CCA & Partners build oyster reef balls on Northern Neck

(Irvington, VA) – On Aug. 9 and Aug. 10, Coastal Conservation Association brought its “Living Reef Action Campaign” (LRAC) to Virginia’s Northern Neck to build reef balls with CCA members and volunteer community conservationists. The event was co-hosted by local businesses Tackle Cove Outfitters and ReFuel Irvington.

Three-dimensional reef balls help restore the Chesapeake’s marine habitats, improve water quality and enhance recreational fishing. The concrete structures resemble small igloos and provide substrate that oysters and other filter feeders to attach to, as well attract myriad bait fish and game fish like red drum, stripers and croakers. Reef ball builds like the one in Irvington is a recent example of CCA’s commitment to  connecting Bay communities to what is often out of sight beneath Chesapeake waters.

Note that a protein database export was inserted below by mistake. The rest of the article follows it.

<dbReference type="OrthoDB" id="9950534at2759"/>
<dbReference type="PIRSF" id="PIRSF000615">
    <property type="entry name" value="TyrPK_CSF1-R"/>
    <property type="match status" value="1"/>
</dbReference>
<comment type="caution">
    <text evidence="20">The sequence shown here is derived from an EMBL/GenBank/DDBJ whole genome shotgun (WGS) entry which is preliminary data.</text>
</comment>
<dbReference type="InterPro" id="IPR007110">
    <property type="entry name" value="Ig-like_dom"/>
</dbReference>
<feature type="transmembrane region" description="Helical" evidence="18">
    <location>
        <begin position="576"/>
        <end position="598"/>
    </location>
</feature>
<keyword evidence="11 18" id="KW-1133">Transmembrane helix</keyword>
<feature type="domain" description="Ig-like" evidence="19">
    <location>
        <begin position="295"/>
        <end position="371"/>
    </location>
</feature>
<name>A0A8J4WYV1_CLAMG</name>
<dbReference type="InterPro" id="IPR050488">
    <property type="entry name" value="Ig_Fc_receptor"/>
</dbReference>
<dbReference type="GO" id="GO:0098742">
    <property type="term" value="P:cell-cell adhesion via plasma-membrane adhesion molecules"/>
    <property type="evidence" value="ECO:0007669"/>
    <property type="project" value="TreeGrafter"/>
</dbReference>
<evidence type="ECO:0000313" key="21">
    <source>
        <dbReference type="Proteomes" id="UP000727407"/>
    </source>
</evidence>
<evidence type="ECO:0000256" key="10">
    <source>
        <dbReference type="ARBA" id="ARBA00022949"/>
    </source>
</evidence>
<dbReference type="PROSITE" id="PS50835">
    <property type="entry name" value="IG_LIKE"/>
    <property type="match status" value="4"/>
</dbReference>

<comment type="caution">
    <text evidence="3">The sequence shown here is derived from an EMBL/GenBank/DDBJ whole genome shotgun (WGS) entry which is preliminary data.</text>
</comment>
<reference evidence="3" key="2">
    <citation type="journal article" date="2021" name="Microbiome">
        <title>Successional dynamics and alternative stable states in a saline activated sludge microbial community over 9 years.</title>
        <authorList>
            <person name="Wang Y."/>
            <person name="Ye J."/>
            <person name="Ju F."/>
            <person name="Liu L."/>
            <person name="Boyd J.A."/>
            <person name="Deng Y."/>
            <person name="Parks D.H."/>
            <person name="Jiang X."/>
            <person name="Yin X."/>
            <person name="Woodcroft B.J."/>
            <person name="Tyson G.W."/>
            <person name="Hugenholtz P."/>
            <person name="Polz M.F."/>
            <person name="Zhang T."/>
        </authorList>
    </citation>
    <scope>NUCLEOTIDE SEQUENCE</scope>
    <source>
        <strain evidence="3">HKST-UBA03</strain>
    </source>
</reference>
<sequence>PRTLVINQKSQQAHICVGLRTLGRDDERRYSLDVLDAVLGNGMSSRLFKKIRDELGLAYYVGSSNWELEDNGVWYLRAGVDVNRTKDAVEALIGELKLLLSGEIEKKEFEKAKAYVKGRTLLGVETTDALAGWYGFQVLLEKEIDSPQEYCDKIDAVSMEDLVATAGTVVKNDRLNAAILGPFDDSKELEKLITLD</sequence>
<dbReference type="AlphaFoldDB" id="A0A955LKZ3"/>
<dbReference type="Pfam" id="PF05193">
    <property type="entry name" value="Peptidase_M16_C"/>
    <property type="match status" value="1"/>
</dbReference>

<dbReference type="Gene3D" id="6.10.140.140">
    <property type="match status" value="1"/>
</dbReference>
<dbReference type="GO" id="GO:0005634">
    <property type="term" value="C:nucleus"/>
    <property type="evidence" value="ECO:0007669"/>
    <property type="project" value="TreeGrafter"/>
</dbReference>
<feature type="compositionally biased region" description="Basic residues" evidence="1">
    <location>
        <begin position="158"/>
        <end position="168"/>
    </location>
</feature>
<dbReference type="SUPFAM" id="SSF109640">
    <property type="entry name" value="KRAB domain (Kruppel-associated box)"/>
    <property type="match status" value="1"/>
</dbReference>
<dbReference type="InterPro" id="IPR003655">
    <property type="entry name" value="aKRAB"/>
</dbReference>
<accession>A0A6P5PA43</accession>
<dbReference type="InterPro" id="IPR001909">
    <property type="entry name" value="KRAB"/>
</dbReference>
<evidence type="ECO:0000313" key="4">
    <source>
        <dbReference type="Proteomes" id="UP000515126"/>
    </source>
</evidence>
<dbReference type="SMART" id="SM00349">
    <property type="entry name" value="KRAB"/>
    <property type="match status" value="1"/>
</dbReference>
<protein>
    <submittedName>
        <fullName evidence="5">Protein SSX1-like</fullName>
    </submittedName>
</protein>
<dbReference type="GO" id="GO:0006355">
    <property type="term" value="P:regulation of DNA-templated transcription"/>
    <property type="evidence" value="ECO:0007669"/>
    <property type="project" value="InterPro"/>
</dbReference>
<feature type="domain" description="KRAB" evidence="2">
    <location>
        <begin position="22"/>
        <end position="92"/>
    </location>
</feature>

LRAC is CCA’s flagship habitat and education program in Chesapeake Bay that engages students and communities throughout the region. Since 2015, LRAC has engaged with thousands of students and community members across 18 counties in Maryland and Virginia in hands-on, educational experiences that help improve the Bay’s health while inspiring stewardship of our marine resources.

“The Irvington reef ball build is an exciting step forward in CCA and our partners’ ongoing efforts to expand our habitat work throughout the Commonwealth,” said Chris Dollar, conservation consultant for CCA in Chesapeake Bay. “Working with schools, communities and other partners, we’ll ramp up efforts to build more habitat in Virginia waters to improve marine life and provide better opportunities for anglers.”

Volunteers from Virginia’s Northern Neck helped CCA Virginia build reef balls in early August. These three-dimensional structures help restore the Chesapeake’s marine habitats, improve water quality, and enhance recreational fishing.

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